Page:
Survivors of violent crime, especially those who live in high crime areas often do not have adequate access to trauma-informed mental health and other support services to help them heal.

Crime survivors prefer criminal justice approaches that prioritize rehabilitation over punishment and strongly prefer investments in crime prevention and treatment to more spending on prisons and jails.

New safety priorities

That’s why CAPPS has convened a working group of experts and key stakeholders to begin developing legislation to implement trauma recovery centers (TRCs) in the state of Michigan based on California’s model TRC.

California has nine trauma recovery centers. The centers help underserved crime survivors and family members of homicide victims obtain trauma-informed mental health services that include a team of counselors, psychiatrists, psychologists and social workers. TRCs also help survivors meet needs such as housing and employment by coordinating care with other agencies.

Alliance for Safety and Justice report on crime survivor needs

A recent national survey of crime survivors by the Alliance for Safety and Justice found that two out of three crime victims did not receive help after the incident and of those who did receive help, support came from families and friends. Moreover, those who seek help often face a number of hurdles accessing care including lack of information about crime victim restitution funds and limited access to comprehensive care.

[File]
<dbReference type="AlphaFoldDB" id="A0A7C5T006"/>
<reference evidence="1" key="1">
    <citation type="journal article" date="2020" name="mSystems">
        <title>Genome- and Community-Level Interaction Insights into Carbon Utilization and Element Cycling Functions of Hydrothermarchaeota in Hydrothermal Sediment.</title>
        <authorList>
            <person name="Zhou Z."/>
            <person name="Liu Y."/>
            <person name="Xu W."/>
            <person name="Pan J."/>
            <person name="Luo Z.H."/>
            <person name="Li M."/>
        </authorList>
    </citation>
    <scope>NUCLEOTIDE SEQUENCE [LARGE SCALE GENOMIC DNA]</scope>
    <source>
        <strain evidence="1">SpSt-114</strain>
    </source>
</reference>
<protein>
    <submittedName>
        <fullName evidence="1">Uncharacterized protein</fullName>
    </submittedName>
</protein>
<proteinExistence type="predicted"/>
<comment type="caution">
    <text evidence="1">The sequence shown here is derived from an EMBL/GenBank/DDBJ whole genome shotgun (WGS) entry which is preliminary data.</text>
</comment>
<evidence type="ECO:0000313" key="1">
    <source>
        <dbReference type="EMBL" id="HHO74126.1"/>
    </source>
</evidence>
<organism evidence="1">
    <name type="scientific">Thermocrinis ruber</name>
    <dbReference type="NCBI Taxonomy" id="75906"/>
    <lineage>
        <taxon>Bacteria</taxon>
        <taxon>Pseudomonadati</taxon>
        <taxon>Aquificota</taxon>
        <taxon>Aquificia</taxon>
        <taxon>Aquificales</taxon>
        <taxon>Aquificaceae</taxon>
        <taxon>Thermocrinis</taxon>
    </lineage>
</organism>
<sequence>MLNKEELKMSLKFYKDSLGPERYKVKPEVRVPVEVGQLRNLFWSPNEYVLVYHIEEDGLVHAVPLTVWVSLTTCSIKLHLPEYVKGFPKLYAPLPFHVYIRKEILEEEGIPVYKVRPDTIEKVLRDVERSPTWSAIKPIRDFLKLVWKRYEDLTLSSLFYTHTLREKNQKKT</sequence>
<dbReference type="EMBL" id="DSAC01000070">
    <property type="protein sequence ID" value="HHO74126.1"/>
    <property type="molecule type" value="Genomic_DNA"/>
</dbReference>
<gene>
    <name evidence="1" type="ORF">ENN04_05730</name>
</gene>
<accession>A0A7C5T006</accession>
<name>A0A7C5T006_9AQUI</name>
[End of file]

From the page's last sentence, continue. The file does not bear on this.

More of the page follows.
Aswad Thomas, an ASJ organizer who recently visited Detroit was quoted in a New Yorker article “Black Wounds Matter” discussing the large number of crime survivors in communities of color, the lack of resources for these survivors, and the need to elevate survivor’s voices to guide policies to help rehabilitate and heal their communities.

Trauma Recovery Centers are an important evidence-based tool to help fill the gap in resources. California Trauma Recovery Center outcomes:

Improved crime survivor outcomes under the California model (University of California/San Francisco General Hospital

  • Increased return to employment by 56%
  • Increased participation with law enforcement by 69%
  • Increased health and wellness:
    • 74% of TRC participants show an improvement in mental health
    • 51% demonstrate an improvement in physical health.

Participant self-ratings of functioning at the end of treatment:

  • 93% said treatment helped them feel better emotionally
  • 83% said treatment helped them cope better with medical problems
  • 88% had improvements in day-to-day functioning
  • 90% had improvements in relationships with family & friends
  • 87% had improvements in dealing with alcohol & drug problems